In terms of this amazing little system, I’m interested if there has been any infrared excess found that might indicate a debris disk that might potentially supply ices to the inner system. Finally – that mass is painfully close to the hydrogen burning limit. Is there any chance that Trappist 1 is actually a very massive brown dwarf?

P

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Ashley Baldwin February 22, 2017 at 19:18

The ESPRESSO high res spectrograph at the VLT, fully operational this year and the new bespoke planet hunting nearly as high res EXPRES spectrograph on the Discovery telescope ( as part of the “hundred Earths project” ) should also help find terrestrial planets around nearby M dwarfs. The latter particularly given its unique design feature of damping down chromospheric “noise” that so often interferes with the true Doppler signal for active stars.

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Michael Fidler February 22, 2017 at 22:23

If NASA would get large funding for a exoplanets space telescope are there any feasible plans for it? Something in the 2.4 meter on up.

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Ashley Baldwin February 23, 2017 at 16:56

4-6 m Habex ( Vis- NIR) is one of four next generation space telescopes undergoing feasibility ahead of the next Decadel study . Preliminary science definition team studies available on line.

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Michael Fidler February 23, 2017 at 21:59

Thank you for the update, NASA has spent 9 billion on JWST so why destroy the team? How much in spare parts and equipment used to build JWST could be reused – look at the DOD having two spare 2.4 meter mirrors. Most large mirror making facilities churn out mirrors on a regular basis, for example the Steward Observatory Mirror Lab. Just imagine if we had 10 Hubble Telescopes in orbit what could be accomplished, there is never enough time on these scopes and it is extremely hard to get time on them. Like in Contact; S.R. Hadden: “First rule in government spending: why build one when you can have two at twice the price?”, or maybe cheaper by the dozen?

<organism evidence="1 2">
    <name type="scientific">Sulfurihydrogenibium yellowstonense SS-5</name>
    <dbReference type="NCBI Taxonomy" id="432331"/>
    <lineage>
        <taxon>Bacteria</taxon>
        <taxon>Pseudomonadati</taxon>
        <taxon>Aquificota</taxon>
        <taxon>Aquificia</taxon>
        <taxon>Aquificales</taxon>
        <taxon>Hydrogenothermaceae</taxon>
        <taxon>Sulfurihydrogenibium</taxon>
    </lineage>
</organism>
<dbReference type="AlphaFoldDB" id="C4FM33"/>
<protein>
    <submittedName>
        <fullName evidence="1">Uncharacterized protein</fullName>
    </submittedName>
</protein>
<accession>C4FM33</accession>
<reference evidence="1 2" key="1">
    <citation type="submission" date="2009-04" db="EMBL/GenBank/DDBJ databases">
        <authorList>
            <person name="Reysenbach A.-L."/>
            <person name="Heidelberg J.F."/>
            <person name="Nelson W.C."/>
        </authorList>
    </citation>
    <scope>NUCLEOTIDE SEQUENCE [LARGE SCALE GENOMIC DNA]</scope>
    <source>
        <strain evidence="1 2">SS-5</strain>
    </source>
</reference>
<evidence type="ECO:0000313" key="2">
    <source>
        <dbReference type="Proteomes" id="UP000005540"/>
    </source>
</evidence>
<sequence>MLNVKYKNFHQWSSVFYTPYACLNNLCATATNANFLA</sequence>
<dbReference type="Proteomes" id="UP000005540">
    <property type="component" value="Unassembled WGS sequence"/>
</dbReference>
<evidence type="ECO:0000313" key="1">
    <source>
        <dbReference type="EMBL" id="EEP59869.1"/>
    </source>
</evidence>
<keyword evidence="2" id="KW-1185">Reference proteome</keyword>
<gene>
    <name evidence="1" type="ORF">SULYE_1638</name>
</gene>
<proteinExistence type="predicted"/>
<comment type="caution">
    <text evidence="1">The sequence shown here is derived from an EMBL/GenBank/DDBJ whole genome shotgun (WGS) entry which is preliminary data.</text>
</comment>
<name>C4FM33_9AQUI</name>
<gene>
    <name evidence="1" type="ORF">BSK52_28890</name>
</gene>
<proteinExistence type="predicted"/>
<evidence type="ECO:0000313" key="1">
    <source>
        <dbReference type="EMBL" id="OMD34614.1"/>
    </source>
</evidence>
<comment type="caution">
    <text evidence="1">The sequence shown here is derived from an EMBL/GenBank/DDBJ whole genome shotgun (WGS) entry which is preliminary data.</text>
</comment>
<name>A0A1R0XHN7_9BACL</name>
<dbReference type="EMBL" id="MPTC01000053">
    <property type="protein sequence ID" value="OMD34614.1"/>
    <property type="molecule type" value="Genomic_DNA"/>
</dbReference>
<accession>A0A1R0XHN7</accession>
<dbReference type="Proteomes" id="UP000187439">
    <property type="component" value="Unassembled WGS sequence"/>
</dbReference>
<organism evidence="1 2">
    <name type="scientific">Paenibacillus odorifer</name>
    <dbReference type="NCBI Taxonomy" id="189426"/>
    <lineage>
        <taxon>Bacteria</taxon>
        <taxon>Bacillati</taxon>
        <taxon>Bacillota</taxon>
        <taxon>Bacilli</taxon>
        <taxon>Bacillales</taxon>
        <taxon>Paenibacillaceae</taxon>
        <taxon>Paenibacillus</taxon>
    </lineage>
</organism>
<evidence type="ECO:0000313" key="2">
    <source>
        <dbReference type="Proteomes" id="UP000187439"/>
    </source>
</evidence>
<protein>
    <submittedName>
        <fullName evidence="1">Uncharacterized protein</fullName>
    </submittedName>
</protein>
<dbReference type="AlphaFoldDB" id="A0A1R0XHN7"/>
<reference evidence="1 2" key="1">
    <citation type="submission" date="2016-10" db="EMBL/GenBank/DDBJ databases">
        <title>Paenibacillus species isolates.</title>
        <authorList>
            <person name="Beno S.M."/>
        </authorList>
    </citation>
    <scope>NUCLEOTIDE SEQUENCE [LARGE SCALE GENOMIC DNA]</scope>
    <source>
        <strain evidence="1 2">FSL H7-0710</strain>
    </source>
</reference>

Life detection capabilities of LUVOIR and HabEx
http://sites.nationalacademies.org/cs/groups/ssbsite/documents/webpage/ssb_176470.pdf

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Bruce Mayfield February 23, 2017 at 18:21

There is a large chance that TRAPPIST-1 is a BD. No less an expert than Greg Laughlin pegs the RD:BD odds at 60:40.

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Ashley Baldwin February 23, 2017 at 19:20

It’s spectrum and temperature imply hydrogen fusion . Though 80 Mjup is often listed as the cut off point the vagaries of hydrogen fusion at these “low” masses blur the Brown dwarf / low mass red dwarf boundary with some bodies as low as L2 V even being posited as main sequence stars .

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Larry Kennedy February 22, 2017 at 17:29

Don’t I remember a paper not long ago indicating that planets in close proximity were less likely to be in tidal lock?

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Bruce Mayfield February 24, 2017 at 12:00

Do you mean planets in close proximity to the star they orbit, or close proximity to each other? Tides increase with decreasing separation, so the closer to the star, the more likely tidal lock becomes.